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See more Grange Hall photos in our new Gallery.
In 2000 the society, working under the Board of Selectmen, formed the
Historic Buildings Preservation Committee (HBPC) to restore and repair
the town’s historic public buildings. At present restoration of the North
Chittenden Grange Hall is under way. The 1833 building originally housed
a Congregational Church, but by the early 1880s it became a Grange Hall.
In 1906 it was purchased by the town and used as a town hall, alternating
with the one in South Chittenden. Having fallen into disrepair, it is
being restored for use as a cultural and recreational center to embrace
all ages of residents.
It is a landmark building sitting on a hill overlooking
the village of Holden and still retains many of its original features,
beaded wainscoting, period moldings, a small balcony and coffered ceilings.
I was to install the well, septic field and relocate the entrance
to the original.
Phase II included improvements
to the building itself.
- complete architectural and engineering plans
- all state permits required so far have been obtained
- leveled the sagging floor
- leveled the basement floor and add gravel
- installed insulated sub-basement heating ducts
- installed engineered iron support beam system under floor
- replaced rotted southeast corner post and other damaged pieces
- built shell of addition to house lift and baths
- added cement block to the foundation and raise grade
- attach well and septic service into building
- original balcony and coffered ceiling revealed
- restoration of the exterior shell
- replace windows to original tall design
- exterior painting and grading
Phase III has included the installation of the accessibility
lift, pouring the cement floor in the lower level and re-slating
of the roof. The final steps were finishing the interior of the
new lower level space and addition.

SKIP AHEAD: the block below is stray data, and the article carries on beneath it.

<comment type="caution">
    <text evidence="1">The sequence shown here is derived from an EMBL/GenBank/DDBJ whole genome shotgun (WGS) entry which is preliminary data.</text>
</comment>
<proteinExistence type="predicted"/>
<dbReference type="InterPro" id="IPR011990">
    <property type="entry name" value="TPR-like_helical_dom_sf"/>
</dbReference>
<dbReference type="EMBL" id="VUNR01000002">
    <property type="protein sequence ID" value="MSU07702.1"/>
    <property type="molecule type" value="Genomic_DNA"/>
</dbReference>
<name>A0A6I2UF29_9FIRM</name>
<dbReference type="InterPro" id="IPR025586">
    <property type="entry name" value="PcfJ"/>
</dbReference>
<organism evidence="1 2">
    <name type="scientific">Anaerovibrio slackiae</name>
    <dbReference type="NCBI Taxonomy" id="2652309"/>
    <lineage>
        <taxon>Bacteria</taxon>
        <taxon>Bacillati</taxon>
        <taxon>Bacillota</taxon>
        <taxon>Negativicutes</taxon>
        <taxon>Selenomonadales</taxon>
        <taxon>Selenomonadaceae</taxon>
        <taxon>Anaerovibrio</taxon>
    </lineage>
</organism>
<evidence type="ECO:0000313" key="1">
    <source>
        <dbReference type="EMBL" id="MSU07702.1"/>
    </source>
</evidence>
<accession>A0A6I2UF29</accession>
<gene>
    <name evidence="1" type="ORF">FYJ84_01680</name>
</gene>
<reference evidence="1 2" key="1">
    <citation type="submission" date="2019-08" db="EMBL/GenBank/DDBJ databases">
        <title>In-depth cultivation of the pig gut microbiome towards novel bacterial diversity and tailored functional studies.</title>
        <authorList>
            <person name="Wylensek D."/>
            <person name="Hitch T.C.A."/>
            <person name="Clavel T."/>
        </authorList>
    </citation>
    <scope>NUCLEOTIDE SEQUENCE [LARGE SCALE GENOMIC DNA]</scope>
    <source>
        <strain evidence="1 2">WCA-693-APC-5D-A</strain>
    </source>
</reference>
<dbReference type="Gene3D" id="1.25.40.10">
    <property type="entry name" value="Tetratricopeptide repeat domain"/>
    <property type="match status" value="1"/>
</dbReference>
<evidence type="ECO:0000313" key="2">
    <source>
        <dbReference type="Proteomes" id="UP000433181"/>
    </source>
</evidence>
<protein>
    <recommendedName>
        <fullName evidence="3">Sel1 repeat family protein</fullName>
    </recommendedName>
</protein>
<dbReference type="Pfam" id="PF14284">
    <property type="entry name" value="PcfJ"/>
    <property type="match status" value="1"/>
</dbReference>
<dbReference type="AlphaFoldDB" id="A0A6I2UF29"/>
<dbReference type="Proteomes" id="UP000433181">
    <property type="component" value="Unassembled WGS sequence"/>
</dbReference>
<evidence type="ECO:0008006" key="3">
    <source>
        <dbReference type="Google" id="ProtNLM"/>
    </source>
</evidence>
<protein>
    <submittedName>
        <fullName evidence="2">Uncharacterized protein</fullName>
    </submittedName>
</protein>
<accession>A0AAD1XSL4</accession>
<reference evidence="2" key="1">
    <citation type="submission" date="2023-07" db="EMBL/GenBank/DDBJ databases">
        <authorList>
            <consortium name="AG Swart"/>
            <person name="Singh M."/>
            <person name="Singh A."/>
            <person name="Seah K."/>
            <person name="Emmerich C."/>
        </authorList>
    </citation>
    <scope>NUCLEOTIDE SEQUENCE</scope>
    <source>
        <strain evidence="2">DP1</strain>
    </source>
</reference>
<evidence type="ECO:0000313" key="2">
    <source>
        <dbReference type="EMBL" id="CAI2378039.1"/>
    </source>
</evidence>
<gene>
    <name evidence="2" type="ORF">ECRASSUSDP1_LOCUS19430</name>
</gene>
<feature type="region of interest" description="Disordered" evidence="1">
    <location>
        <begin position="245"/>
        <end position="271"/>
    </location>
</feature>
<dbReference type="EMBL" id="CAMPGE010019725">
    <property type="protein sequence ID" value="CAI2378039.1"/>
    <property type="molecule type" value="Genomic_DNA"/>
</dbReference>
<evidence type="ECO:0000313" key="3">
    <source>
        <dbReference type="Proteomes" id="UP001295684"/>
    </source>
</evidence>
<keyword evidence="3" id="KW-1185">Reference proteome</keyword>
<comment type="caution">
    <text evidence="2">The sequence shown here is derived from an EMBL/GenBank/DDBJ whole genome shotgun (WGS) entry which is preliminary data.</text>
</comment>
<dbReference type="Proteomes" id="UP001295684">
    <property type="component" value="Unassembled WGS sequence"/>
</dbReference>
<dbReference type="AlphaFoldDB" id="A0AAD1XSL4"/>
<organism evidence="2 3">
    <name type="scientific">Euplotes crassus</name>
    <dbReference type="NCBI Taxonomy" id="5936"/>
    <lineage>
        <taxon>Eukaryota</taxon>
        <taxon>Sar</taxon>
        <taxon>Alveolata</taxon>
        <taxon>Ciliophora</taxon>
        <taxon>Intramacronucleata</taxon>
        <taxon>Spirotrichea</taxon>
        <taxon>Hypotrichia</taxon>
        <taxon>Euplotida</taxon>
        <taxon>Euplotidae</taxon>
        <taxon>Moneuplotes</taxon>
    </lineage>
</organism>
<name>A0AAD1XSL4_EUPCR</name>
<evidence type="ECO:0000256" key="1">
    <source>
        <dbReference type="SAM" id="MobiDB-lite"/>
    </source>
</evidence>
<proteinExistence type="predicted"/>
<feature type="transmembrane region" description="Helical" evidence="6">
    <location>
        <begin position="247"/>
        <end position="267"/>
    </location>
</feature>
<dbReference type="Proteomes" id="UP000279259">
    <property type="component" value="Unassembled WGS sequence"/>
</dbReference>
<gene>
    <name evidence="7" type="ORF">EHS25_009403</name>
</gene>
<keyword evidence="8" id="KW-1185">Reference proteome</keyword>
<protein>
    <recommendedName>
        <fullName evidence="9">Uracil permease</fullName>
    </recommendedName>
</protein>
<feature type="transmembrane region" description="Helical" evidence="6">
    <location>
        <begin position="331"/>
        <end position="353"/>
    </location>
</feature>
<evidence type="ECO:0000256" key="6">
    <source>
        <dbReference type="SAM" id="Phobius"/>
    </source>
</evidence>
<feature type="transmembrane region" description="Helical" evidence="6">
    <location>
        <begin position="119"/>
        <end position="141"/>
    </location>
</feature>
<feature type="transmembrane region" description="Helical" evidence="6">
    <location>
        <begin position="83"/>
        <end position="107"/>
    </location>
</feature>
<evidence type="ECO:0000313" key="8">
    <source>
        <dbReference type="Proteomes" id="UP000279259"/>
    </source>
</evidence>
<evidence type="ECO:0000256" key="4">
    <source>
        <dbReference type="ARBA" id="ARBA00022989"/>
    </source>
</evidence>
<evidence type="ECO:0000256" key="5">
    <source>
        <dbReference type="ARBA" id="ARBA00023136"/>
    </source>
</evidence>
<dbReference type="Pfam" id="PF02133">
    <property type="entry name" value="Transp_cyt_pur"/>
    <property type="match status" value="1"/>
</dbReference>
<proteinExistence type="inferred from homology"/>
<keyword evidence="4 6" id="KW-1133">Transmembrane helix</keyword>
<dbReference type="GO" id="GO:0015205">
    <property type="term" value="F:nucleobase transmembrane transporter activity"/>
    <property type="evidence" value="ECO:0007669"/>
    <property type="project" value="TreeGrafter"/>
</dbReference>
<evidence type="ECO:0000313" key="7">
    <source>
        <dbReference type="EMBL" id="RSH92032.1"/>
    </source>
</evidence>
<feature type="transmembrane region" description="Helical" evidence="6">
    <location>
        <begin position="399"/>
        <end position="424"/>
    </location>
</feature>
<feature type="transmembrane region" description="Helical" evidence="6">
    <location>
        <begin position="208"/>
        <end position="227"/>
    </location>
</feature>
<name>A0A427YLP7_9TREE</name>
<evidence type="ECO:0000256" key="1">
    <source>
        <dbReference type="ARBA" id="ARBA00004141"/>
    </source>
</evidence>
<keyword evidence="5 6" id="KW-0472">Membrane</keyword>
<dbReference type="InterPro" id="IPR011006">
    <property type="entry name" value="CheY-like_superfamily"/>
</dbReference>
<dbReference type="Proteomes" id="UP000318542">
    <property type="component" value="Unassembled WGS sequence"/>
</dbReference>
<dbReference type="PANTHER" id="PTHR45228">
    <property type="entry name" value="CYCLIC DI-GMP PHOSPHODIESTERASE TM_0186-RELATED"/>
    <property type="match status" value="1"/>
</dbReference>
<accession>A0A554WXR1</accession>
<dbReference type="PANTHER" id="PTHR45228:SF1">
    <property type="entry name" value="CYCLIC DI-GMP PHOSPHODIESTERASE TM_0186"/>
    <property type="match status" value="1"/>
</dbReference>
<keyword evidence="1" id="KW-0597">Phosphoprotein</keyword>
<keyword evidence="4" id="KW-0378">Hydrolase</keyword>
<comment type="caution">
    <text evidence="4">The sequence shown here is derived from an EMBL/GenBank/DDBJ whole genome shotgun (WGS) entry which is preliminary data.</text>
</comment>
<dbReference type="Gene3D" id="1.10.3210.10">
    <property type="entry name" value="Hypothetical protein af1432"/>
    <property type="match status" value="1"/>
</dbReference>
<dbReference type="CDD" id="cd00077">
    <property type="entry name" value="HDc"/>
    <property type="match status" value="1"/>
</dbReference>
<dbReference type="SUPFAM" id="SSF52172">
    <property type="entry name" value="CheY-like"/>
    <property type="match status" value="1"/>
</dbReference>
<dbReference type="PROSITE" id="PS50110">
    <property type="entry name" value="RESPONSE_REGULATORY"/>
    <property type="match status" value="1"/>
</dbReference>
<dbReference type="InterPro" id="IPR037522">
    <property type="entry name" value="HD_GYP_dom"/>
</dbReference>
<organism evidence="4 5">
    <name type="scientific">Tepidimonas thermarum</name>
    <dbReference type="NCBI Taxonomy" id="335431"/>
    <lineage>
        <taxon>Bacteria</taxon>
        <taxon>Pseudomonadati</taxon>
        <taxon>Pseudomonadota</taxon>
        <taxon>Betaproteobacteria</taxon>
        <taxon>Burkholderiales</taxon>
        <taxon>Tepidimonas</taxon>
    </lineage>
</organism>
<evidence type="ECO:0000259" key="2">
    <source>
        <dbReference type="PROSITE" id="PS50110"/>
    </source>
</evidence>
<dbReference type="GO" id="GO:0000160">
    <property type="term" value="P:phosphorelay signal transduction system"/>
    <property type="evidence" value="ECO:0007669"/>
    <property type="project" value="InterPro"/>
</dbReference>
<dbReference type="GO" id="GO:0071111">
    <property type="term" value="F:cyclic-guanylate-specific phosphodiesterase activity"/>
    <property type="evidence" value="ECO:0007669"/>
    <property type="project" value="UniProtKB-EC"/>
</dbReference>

Phase IV consisted of landscaping with terraces around the building and creating driveways and the park and ride parking lot. Also some preparation for the next phase included insulating the walls with spray in foam while the windows got insulation treatments inside and out with insulated blinds and storm windows.
Phase V will consist of
restoring the interior of the original 1833 building. See the Grange
Hall section in the news page for details of progress on this phase.
This restoration project has been made possible thanks to the Chittenden
Trust through a grant from the Freeman
Vermont Cultural Facilities Grant (the Vermont Arts
the grant, in conjunction with the Vermont Historical Society,
Museum Gallery Alliance, and the Vermont Division
for Historic Preservation,
all working together as the Vermont Cultural Facilities Coalition);
The Windham Foundation; and the Vermont
Contributions may be made to the Town of Chittenden HBPC, c/o Chittenden
Town Treasurer, P.O. Box 89, Chittenden, VT 05737.
Beginning in the spring of 2007, the society embarked on a process of cataloging and indexing its collections for easier retrieval of information in the future. Photos are being identified, indexed and placed in protective covers in albums for easier viewing. Separate indexed books are being filled with biographies, genealogies and obituaries. The society welcomes new materials to add to its collections.
The collections will be put on the computer donated to the society in 2007. Limited copying is available on a donated printer.
Some elements of the Historical Society are moving upstairs. The Society is in the process of revitalizing and refitting the little room upstairs in Town Hall as a resource room. A major factor in the decision is that the computer can be left on a desk instead of being disassembled and put into the vaults as is now necessary because the little room downstairs sees so much use by other groups. Also the Society will have more room for books, pictures and other materials and artifacts of interest.
The Society is open to welcome visitors on Tuesday afternoons between 1:30 and 5.
Our interest in preserving the town’s old cemeteries continues after completion of the mapping of Wetmore Cemetery, begun as a Boy Scout Troop 105 in Rutland as an Eagle Scout’s project. Next, we will start a mapping project in the Bump Cemetery. The mapping projects will be directed by George Butts, surveyor and Chittenden Cemetery Commissioner.
We would like to sponsor some appropriate plantings, also, with plants that do not outgrow their bounds. If anyone would like to help with these projects, please contact the Society.